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Law School and Engineering

Photo of guest blogger, Brian Kulp

Today’s blog features Brian Kulp, a 2017 B.S. Chemical Engineering Ohio State graduate. Brian is currently a J.D. candidate at Harvard Law School.

What sparked your interest in applying to law school?

Although nobody I knew had practiced law, my family had always been sufficiently connected to the legal world. First, entrenched in the pharmaceutical industry, my parents dealt indirectly with intellectual property and regulatory issues. Second, my grandpa frequently served as an expert witness for litigation regarding the paper industry, aiding the jury in cases which cut across a broad swath of legal topics. However, the ultimate spark came from two places—my internships and my reading. Through internships with Prosoft Clinical and ExxonMobil, I realized that wherever my projects went, a legal problem would confront or constrain me. Consequently, I began to read anything I could get my hands on about the law and was instantly hooked.

You currently work as a Summer Associate with Morrison & Foerster LLP. Can you share what a typical day looks like as a Summer Associate? 

Summer Associates have the unique luxury of working on assignments normally given to regular associates without the normal pressures of working as one, and so possess the ability to both learn deliberately and make an impact from the beginning. Working in the patent group this summer, a typical day comprises three things: (i) drafting recommendations to our clients (i.e. Apple) for how to respond to the US Patent and Trademark Office and facilitate the patent procurement process, (ii) working on argumentative tasks such as writing briefs to be submitted to appellate courts reviewing a device’s patentability, and (iii) attending one of the fantastic events the firm puts on for the Summer Associates in the evening.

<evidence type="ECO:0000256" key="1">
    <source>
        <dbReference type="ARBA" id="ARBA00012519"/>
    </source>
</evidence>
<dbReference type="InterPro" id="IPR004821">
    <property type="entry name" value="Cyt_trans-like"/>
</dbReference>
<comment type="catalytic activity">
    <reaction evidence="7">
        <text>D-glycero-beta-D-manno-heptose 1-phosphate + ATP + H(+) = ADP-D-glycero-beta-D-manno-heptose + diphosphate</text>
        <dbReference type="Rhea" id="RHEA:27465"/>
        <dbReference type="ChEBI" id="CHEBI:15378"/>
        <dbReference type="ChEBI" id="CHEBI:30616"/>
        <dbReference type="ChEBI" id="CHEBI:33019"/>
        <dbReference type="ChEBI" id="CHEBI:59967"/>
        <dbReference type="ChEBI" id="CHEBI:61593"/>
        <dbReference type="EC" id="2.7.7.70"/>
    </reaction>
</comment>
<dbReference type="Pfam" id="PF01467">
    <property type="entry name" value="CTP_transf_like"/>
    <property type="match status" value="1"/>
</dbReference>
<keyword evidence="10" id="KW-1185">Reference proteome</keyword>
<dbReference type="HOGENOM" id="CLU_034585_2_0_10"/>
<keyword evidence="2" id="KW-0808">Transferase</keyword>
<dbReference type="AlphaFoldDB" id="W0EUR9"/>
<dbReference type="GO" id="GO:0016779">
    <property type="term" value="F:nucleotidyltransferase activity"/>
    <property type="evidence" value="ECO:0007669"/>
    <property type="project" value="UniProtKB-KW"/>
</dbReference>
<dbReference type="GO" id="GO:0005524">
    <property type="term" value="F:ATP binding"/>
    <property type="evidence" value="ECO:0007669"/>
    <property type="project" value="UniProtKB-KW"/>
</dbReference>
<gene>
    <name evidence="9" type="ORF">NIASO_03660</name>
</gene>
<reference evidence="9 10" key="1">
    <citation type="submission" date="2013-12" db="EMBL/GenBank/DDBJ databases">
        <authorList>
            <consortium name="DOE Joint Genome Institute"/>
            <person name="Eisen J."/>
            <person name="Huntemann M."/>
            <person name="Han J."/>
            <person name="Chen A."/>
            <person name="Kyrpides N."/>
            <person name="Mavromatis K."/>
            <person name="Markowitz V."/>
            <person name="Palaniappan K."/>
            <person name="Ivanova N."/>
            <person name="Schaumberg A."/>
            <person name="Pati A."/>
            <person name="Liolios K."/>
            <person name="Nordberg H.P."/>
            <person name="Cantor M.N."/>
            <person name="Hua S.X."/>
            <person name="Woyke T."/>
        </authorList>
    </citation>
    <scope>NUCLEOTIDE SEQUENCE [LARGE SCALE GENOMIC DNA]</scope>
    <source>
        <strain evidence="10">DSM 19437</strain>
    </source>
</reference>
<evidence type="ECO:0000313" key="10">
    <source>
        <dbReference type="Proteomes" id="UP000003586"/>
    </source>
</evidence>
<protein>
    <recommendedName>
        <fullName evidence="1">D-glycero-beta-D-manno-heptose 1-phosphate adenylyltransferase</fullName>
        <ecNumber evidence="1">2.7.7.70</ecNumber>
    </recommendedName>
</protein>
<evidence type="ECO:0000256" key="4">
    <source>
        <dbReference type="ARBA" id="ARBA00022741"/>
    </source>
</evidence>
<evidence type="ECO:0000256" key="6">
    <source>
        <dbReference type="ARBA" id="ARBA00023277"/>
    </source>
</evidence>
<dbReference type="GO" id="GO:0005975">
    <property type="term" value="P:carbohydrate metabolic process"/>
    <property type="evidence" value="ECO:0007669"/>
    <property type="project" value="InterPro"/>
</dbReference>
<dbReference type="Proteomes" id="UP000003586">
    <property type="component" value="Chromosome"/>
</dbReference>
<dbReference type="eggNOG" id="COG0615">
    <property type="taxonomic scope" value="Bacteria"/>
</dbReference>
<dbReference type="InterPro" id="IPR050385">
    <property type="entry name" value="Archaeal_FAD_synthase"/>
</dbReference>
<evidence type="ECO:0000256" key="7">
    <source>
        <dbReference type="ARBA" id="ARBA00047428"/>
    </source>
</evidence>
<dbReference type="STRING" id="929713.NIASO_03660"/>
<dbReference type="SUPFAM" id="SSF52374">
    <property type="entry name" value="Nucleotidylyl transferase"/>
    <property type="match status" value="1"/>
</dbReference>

Law school applications involve a lot of time and effort.  Do you have any tips for the application process?

Your application requires, inter alia, your GPA, LSAT (or GRE) score, a personal statement, and letters of recommendation.

  • GPA ­– this is an important part of the application that you are luckily already (hopefully) taking seriously!
  • LSAT – the LSAT is not to be taken lightly, but it is a highly learnable test. There are so many resources out there. In the interest of brevity, I’d recommend the PowerScore Bibles and Official LSAT Practice Tests, and then look to blogs and forums to see what else may work for you.
  • Personal Statement – it is just that—a personal statement. Talk about what is important to you in a way that hopefully conveys your interest in law school and why you are a unique candidate. Once you are finished a draft, find someone who has been through the process or who is a great writer who may be able to help you edit it.
  • Letters of Recommendation – get to know your professors well by going to office hours, performing well in their classes in particular, and remaining in touch even when you are not taking a class with them.
  • Early applications – Law schools use rolling admissions and so the earlier you apply, the better your chances are.

What advice would you offer to engineering students who are considering law school?

Step onto campus with an open mind. At graduation, you receive a general J.D. as opposed to a specialized major as in undergrad, so explore your options. I would have never predicted how fascinating I could find the law, how intrigued I would be by appellate litigation, or how many friends I would make with such a breadth of interests.

Additional information about law school and engineering is available in the Resource Library of Handshake. Engineering students interested in pre-law for engineers at Ohio State are encouraged to contact Pre-Law Advisor, Barry Tolchin (

"If you are resolutely determined to make a lawyer of yourself, the thing is more than half done already."  – Abraham Lincoln

About the author

Guest Student